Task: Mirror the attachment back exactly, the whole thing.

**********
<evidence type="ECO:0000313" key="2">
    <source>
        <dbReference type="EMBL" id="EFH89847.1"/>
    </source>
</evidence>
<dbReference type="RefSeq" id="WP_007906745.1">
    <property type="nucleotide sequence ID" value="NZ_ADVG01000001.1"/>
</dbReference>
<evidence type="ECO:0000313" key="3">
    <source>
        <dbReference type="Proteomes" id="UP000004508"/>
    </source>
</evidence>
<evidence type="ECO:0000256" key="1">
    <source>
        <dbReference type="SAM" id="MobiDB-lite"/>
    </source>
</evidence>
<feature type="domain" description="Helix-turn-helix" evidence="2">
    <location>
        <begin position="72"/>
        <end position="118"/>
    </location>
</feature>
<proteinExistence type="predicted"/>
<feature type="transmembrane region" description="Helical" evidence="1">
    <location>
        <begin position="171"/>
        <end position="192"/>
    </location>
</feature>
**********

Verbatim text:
<evidence type="ECO:0000313" key="2">
    <source>
        <dbReference type="EMBL" id="EFH89847.1"/>
    </source>
</evidence>
<dbReference type="RefSeq" id="WP_007906745.1">
    <property type="nucleotide sequence ID" value="NZ_ADVG01000001.1"/>
</dbReference>
<evidence type="ECO:0000313" key="3">
    <source>
        <dbReference type="Proteomes" id="UP000004508"/>
    </source>
</evidence>
<evidence type="ECO:0000256" key="1">
    <source>
        <dbReference type="SAM" id="MobiDB-lite"/>
    </source>
</evidence>
<feature type="domain" description="Helix-turn-helix" evidence="2">
    <location>
        <begin position="72"/>
        <end position="118"/>
    </location>
</feature>
<proteinExistence type="predicted"/>
<feature type="transmembrane region" description="Helical" evidence="1">
    <location>
        <begin position="171"/>
        <end position="192"/>
    </location>
</feature>